After news came out on Wednesday that millennial-focused website Mic is in talks to sell to Bustle, the company informed employees Thursday morning that a majority of the staff would be laid off in anticipation of any deal.
Recode reported this morning Mic CEO Chris Altchek announced the layoffs at a staff meeting today. According to sources, all of the 100+ Mic employees—which includes reporters, editors, sales, social media, and more—have been laid off, though Recode notes that under the proposed terms of the Bustle deal, "Altchek and co-founder Jake Horowitz would stay on after the acquisition." Former employees also tell us that they will receive severance through December.
an awful day in media. there are so many incredibly talented, creative and hardworking people at Mic who were doing important, powerful work even while the company crumbled around them. none of them deserve this
— kelsey sutton (@kelseymsutton) November 29, 2018
I've considered Mic a bad entity ever since it laid off a pregnant editor. Bustle eating up the entirety of New York digital contractor media (Elite Daily, etc.) that way outpaced itself seemed more like an inevitability than a surprise https://t.co/f9I6yrBhUk
— Tonya Riley (@TonyaJoRiley) November 29, 2018
Despite Mic, which was founded in 2011, raising more than $60 million in venture funding from backers, it "couldn't find a business model to support its costs, which include a two-floor office in Manhattan’s World Trade Center." As many have noted, the company was dependent on Facebook traffic, and things became especially grim after Facebook recently cancelled the company's Facebook Watch program Mic Dispatch. During this morning's meeting, Altchek noted that the cancellation meant "funding has dried up and dramatically reduced interest from potential acquirers and investors."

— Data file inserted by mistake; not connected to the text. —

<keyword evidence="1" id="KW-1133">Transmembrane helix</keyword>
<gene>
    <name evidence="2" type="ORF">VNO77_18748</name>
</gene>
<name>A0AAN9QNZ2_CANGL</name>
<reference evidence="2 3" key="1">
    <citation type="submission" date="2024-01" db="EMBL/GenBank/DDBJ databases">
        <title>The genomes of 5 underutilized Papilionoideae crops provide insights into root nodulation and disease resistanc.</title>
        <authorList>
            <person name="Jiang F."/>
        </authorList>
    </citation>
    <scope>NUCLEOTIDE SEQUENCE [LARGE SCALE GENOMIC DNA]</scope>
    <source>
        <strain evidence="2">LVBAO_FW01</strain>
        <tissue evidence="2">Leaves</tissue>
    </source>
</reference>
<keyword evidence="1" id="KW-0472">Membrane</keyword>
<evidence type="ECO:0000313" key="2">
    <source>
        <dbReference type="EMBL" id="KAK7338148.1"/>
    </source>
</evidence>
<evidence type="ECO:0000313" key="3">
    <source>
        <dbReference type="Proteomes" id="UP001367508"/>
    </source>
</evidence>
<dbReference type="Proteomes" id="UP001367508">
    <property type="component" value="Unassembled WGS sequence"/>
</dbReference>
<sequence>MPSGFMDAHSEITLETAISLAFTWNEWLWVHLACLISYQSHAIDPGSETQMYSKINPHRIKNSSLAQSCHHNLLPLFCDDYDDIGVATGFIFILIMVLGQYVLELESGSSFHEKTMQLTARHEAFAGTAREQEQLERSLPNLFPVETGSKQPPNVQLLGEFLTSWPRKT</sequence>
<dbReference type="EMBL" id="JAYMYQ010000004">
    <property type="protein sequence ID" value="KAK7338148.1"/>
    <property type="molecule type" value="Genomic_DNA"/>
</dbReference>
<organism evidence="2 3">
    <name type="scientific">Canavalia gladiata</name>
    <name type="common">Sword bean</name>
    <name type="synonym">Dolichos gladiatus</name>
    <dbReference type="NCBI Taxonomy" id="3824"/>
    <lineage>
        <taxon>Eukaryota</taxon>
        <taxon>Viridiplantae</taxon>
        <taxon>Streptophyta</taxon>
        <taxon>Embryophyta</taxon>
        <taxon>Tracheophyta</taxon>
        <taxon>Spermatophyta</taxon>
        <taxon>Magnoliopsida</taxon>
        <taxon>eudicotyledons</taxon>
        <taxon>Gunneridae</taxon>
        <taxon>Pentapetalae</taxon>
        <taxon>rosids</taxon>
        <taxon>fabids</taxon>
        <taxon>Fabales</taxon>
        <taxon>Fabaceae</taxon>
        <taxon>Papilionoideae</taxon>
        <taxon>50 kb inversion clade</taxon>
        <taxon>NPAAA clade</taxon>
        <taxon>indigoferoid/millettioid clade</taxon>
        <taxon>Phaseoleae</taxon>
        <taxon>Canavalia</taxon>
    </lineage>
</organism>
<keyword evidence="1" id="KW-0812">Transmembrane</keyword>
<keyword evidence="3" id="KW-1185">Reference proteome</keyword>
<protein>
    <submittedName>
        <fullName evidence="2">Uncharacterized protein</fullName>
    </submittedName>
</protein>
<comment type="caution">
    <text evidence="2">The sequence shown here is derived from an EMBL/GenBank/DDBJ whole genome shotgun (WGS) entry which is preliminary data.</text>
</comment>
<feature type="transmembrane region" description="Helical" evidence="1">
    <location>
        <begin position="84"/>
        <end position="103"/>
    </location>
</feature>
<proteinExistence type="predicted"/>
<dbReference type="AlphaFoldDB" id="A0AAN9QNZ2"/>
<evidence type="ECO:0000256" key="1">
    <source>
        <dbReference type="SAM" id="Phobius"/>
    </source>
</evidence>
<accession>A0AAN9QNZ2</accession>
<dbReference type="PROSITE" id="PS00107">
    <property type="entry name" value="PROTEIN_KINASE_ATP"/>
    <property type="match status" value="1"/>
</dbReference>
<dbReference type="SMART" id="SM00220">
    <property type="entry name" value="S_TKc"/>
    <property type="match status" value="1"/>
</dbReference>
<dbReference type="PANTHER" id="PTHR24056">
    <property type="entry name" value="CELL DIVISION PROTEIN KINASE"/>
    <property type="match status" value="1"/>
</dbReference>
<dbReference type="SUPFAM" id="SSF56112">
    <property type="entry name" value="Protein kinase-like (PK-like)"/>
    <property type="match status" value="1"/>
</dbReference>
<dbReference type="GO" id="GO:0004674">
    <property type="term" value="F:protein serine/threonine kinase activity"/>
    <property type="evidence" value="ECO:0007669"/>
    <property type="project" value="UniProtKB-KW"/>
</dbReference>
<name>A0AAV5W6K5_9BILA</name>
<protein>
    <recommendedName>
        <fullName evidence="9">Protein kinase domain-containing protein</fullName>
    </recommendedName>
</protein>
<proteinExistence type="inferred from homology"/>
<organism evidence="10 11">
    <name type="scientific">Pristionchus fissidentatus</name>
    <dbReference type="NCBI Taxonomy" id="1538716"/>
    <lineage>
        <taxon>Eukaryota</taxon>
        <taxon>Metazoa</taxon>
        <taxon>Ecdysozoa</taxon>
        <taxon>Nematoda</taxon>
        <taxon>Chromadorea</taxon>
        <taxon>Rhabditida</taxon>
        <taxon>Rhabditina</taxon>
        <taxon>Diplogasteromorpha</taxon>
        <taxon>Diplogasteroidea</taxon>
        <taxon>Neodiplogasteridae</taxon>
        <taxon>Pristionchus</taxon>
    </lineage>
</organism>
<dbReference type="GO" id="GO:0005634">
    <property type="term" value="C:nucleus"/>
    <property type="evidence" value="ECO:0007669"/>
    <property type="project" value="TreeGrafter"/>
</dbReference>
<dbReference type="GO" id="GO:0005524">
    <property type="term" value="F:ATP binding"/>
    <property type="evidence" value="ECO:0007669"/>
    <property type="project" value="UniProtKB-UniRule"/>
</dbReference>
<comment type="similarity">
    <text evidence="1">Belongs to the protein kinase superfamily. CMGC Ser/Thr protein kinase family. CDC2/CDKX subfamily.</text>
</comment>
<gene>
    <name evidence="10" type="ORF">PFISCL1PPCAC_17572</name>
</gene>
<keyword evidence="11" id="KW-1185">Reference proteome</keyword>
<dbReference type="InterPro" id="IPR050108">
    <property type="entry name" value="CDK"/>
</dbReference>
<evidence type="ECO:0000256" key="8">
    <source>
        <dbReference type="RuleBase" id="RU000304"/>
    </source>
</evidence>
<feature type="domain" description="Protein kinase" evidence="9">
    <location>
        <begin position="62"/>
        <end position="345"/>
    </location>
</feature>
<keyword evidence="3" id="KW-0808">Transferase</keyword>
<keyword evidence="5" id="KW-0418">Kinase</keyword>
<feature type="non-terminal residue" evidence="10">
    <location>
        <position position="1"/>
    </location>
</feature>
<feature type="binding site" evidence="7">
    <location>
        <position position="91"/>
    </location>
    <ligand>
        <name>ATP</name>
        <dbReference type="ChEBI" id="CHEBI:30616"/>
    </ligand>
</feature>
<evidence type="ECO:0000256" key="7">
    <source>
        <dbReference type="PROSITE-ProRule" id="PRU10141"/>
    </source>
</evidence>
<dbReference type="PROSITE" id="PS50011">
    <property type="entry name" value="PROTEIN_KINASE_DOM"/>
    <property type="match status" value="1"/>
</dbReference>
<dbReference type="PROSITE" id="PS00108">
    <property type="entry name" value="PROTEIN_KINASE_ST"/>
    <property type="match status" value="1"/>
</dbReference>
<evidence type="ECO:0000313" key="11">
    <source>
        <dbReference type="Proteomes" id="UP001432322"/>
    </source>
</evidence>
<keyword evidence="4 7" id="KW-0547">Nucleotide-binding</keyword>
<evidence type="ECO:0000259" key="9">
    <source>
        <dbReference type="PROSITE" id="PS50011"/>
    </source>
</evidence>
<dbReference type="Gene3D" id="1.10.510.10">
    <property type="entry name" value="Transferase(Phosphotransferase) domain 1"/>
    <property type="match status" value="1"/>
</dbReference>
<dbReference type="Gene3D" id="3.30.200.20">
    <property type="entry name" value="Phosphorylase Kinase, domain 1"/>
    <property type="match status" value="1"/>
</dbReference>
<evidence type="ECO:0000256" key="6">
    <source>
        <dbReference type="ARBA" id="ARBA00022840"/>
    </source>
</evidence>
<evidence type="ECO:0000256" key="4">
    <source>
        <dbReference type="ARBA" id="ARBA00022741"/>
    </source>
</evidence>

One of the most pernicious concepts in digital media is the odd idea that "creating media for millennials" should just mean "pandering to Facebook algorithms"
— Zach Schonfeld (@zzzzaaaacccchhh) November 29, 2018
"There are a lot of tears in here right now, but the truth is that this has felt like a long time coming, and some people are relieved to finally have an answer about what the future of the company will be," a Mic employee who was laid off today, who wishes to remain anonymous, told Gothamist. "Mic is a cautionary tale about what happens when publishers go all in on Facebook, bet big, and lose. They’re not lying when they say that Facebook canning the Dispatch show was the death blow, but the truth is that there were a hundred bad decisions made by executives up until that point that got Mic to where it is today."
In 2017, Mic joined other high-profile websites in a now widely-derided "pivot to video" strategy in an attempt to find a new source of ad revenue through Facebook. "We made these tough decisions because we believe deeply in our vision to make Mic the leader in visual journalism and we need to focus the company to deliver on our mission," Altchek wrote at the time. "As new platforms emerge and existing platforms continue to grow, we believe this will become a dominant form of news consumption for our audience."